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What makes an airplane airworthy?

What makes an airplane airworthy?

The most common questioned asked during a checkride by the examiner is, "Is the airplane for this checkride airworthy?"

We are going to discuss two acronyms you should learn, and you can prove to the examiner that the airplane is airworthy.

The first one is ARROW, this document's must be with the airplane and you should be able to locate them.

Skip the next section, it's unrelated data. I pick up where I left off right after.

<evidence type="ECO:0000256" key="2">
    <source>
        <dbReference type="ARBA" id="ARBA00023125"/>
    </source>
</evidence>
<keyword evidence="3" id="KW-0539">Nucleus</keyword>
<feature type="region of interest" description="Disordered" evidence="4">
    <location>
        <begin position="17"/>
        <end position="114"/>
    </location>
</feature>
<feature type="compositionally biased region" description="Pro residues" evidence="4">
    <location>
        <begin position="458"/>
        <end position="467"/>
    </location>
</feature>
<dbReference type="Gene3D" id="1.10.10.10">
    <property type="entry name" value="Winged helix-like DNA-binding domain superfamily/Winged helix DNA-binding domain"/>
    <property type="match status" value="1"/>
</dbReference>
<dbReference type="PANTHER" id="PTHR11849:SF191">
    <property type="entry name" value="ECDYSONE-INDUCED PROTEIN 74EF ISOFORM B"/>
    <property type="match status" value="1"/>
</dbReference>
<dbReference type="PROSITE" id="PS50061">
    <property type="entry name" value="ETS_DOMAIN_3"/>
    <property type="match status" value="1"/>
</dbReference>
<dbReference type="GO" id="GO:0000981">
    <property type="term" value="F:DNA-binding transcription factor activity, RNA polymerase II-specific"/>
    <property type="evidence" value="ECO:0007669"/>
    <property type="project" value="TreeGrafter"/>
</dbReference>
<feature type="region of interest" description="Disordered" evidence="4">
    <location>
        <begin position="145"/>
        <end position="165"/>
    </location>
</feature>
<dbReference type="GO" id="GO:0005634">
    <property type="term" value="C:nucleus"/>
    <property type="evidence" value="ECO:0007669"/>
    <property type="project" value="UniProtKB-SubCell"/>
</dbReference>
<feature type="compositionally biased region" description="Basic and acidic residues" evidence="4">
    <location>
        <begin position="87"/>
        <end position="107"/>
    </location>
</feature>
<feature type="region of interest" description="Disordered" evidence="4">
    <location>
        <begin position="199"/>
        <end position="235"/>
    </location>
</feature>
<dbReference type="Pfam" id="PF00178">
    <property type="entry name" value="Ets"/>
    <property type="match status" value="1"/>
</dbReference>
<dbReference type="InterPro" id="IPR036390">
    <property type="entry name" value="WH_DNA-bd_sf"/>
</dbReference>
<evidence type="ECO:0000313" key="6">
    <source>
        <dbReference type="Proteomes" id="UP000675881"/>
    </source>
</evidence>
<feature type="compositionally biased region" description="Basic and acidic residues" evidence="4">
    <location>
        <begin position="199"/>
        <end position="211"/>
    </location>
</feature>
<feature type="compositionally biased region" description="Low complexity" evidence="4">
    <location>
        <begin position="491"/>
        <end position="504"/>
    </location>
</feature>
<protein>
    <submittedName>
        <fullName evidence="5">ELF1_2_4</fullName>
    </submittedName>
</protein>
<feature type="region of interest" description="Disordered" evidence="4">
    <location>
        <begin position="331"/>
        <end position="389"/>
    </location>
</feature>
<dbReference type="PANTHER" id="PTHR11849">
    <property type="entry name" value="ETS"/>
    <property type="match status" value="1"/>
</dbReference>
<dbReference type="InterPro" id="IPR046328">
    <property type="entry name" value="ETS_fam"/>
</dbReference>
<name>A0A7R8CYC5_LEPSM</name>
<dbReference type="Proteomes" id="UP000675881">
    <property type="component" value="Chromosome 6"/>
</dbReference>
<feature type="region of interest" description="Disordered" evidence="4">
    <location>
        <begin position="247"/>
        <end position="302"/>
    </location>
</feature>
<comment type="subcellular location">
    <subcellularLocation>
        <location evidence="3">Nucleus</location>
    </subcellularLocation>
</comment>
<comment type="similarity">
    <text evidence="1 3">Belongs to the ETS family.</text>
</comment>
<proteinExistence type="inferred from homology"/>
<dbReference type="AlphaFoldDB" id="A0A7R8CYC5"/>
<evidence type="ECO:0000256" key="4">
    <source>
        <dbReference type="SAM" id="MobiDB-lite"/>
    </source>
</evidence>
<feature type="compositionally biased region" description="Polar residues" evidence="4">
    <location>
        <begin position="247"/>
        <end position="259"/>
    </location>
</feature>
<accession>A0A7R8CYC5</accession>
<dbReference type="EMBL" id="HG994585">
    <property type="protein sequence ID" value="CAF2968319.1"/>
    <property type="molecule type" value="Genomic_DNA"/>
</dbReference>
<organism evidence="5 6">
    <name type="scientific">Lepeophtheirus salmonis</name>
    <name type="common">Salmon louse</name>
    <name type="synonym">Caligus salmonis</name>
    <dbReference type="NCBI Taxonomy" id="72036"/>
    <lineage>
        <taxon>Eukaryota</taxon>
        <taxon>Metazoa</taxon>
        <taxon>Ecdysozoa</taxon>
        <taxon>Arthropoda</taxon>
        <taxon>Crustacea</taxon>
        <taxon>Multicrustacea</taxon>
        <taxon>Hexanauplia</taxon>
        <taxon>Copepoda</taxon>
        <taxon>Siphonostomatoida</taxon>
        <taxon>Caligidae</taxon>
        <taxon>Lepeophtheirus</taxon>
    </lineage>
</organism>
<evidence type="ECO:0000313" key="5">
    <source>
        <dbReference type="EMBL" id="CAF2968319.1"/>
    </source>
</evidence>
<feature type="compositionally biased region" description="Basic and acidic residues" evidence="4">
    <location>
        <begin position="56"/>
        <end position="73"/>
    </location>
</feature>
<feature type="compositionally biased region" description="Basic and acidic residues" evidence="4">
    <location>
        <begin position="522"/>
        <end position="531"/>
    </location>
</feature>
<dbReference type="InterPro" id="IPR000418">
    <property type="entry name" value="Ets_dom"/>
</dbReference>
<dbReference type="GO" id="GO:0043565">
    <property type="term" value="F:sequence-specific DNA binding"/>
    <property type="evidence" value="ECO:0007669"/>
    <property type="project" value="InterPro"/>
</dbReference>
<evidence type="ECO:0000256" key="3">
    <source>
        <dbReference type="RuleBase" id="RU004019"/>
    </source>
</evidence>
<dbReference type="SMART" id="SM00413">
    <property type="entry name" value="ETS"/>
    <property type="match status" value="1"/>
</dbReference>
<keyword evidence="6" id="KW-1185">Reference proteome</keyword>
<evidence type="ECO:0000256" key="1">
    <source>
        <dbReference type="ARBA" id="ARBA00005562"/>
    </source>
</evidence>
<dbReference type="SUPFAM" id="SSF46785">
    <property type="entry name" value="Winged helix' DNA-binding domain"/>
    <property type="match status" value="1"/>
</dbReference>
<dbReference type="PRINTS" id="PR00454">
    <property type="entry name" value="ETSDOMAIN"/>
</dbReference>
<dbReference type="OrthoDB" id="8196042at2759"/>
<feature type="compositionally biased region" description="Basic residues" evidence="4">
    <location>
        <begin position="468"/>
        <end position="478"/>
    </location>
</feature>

- A - Airworthiness certificate

- R - Registration

- R - Radio certificate (used for international flights)

- O - Operators manual (different from POH)

- W - Weight & Balance (specific to that airplane)

The second acronym is AVIATE. These inspections must also be current and up to date to make the airplane airworthy.

- A - Airworthiness Directives

- V - VOR (every 30 days)

- I - Inspections (100 hour and Annual)

- A - Altimeter & Pitot Static (24 calendar months)

- T - Transponder (24 calendar months)

- E - ELT (12 calendar months)

Be sure you can locate this inspections in the airplanes maintenance logbooks.

Put these two acronyms to memory and you will never forget them.


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